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Increased phosphate intake elevates blood pressure in healthy adults

27-Aug-2018

Photo by Fábio Alves on Unsplash

Processed cheese is particularly high in phosphorus, but many processed foods also contain large amounts from additives. A high level of phosphate in the blood can lead to an increase in blood pressure and pulse rate in healthy adults.

If more phosphate is consumed with food, blood pressure and pulse rate increase in healthy young adults. These findings were shown by a study led by the University of Basel and published in the Journal of the American Society of Nephrology.

They make processed cheese spreadable, prevent coffee from clumping and help preserve many meat products: phosphates are a common additive in industrially produced foodstuffs.

Natural foods also contain phosphates, but modern eating habits mean that we are increasing our intake of them. Increased consumption of processed foodstuffs has significantly increased phosphate intake in recent years, which now often exceeds the daily intake of 700 mg recommended in the US.

Healthy people also at risk

As a high phosphate level can lead, for example, to deposits in blood vessels, a low-phosphate diet has long been recommended for people with chronic kidney problems.

However, an increase in dietary phosphate also increases the likelihood of developing or even dying from arteriosclerosis or a cardiovascular disease in healthy people. This has been shown by epidemiological studies that examine the connection between potential risk factors and certain diseases.

Physiological study with young adults

For the first time, a research team led by Professor Reto Krapf from the University of Basel has now verified this statistical connection in a qualitative study with 20 healthy test subjects.

Over 11 weeks, half of the participants received an additional dose of sodium phosphate in tablet form alongside their normal diet. This increased the phosphate content in their blood to an above-average level, albeit one that is widespread in the population.

The second group took a phosphate binder that inhibits the substance’s intake in the body. They also received salt as sodium chloride to equal the first group’s sodium intake.

Effect on blood pressure and pulse rate

After six weeks, the doctors examined the effects of the different diets on various cardiovascular indicators such as blood pressure and pulse. A comparison of the two groups showed that the increased phosphate intake significantly increased the systolic and diastolic blood pressure of healthy young adults – by 4.1 and 3.2 mmHg, respectively. At the same time, pulse rate increased by an average of four beats per minute.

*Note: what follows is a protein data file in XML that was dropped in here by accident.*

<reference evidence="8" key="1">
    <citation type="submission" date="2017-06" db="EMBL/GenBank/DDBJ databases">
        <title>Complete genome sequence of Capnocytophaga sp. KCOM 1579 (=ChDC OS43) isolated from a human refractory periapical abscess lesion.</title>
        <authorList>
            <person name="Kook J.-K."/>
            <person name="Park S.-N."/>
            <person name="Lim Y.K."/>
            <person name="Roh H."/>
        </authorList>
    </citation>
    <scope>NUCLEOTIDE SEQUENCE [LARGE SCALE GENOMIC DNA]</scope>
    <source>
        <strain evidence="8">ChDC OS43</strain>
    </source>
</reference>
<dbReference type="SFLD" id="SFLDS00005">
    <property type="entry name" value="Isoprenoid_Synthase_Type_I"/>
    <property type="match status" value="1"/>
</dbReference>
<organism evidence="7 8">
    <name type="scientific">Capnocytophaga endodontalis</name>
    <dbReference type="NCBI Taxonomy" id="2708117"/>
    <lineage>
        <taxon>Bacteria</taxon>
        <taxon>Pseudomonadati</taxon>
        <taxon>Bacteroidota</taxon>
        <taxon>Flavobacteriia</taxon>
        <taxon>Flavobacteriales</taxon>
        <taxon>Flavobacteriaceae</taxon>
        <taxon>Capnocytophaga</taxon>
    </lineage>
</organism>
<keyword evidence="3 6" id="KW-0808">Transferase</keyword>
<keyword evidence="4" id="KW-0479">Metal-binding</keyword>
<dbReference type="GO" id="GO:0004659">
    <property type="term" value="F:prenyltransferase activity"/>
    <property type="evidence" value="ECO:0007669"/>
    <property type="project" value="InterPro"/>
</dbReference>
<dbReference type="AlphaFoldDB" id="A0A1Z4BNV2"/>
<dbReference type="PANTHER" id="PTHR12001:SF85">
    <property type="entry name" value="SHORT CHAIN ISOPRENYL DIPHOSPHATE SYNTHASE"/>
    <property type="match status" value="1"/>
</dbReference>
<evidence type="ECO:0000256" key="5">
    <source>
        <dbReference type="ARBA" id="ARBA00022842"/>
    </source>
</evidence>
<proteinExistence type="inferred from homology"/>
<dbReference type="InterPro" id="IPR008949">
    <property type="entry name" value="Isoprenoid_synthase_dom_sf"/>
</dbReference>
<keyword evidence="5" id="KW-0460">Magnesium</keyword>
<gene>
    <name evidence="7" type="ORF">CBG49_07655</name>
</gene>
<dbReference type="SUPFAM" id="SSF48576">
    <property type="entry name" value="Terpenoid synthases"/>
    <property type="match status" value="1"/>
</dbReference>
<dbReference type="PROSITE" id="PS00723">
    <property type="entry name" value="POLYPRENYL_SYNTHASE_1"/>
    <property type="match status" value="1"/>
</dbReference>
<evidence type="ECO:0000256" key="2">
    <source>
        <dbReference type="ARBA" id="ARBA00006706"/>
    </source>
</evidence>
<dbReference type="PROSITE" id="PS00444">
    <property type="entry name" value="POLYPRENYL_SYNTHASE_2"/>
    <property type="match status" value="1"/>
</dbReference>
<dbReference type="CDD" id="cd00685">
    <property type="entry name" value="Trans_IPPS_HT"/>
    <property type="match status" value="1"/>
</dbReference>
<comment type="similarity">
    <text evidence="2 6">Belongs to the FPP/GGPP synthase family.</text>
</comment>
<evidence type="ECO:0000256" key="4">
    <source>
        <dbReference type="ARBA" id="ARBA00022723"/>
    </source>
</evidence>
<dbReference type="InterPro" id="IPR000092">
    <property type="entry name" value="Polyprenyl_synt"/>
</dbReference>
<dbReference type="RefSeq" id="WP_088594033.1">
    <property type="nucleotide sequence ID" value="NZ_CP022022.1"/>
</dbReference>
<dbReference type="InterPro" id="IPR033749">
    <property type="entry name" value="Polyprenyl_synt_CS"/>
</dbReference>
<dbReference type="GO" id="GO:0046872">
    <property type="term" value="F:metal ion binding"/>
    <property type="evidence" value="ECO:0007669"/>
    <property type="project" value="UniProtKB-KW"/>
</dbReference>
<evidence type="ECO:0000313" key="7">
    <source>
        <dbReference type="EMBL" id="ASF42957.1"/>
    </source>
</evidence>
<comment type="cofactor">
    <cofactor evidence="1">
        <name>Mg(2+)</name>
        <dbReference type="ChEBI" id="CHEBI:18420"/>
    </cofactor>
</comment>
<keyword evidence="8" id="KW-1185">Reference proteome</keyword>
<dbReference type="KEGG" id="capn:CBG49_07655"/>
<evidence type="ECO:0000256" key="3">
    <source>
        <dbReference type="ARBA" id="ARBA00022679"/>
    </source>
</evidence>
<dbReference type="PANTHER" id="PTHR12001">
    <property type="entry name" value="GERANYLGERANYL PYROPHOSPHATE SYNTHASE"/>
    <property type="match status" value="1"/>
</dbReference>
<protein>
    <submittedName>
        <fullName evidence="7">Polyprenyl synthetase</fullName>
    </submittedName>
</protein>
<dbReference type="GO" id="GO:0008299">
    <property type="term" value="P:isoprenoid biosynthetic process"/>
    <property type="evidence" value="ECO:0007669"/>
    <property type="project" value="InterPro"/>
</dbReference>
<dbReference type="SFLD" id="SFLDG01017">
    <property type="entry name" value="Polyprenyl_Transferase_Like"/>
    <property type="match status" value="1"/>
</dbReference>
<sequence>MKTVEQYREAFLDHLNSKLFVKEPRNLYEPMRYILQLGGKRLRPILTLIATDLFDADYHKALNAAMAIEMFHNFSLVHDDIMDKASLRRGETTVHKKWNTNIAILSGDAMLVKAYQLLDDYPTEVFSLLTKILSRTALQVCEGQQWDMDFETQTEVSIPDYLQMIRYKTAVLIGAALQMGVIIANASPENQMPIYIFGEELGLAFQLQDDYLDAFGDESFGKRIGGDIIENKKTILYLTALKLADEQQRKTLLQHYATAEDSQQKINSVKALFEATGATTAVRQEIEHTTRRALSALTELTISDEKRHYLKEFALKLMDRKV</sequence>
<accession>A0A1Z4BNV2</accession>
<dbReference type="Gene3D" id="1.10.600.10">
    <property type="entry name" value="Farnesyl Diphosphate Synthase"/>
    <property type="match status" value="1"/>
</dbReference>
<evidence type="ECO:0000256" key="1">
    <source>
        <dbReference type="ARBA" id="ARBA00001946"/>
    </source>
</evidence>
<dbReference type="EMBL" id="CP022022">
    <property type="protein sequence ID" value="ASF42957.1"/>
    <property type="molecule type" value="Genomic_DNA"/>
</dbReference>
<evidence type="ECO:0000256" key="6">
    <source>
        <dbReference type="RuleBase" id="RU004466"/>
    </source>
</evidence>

The researchers show that increased phosphate intake, more specifically an increased serum phosphate level, activates the sympathetic nervous system, which accelerates cardiac activity and increases blood pressure. The study demonstrated the effect to be reversible: two months after the end of the study, the participants’ levels had returned to normal.

No effect of vitamin D

Vitamin D is increasingly prescribed for various reasons. It both stimulates intestinal phosphate absorption thus further increasing phosphate load, but also as putative cardioprotective effects. Therefore, in the second phase of this study, the effect of an additional supplement of vitamin D was examined. However, no measurable influence on the cardiovascular values was found in either group.

“Our results provide an important explanation for the association of dietary phosphate intake with increased cardiovascular morbidity and mortality in the general population,” says study leader Reto Krapf. “These conclusions are important for public health and should be further examined in larger studies in various population groups.”

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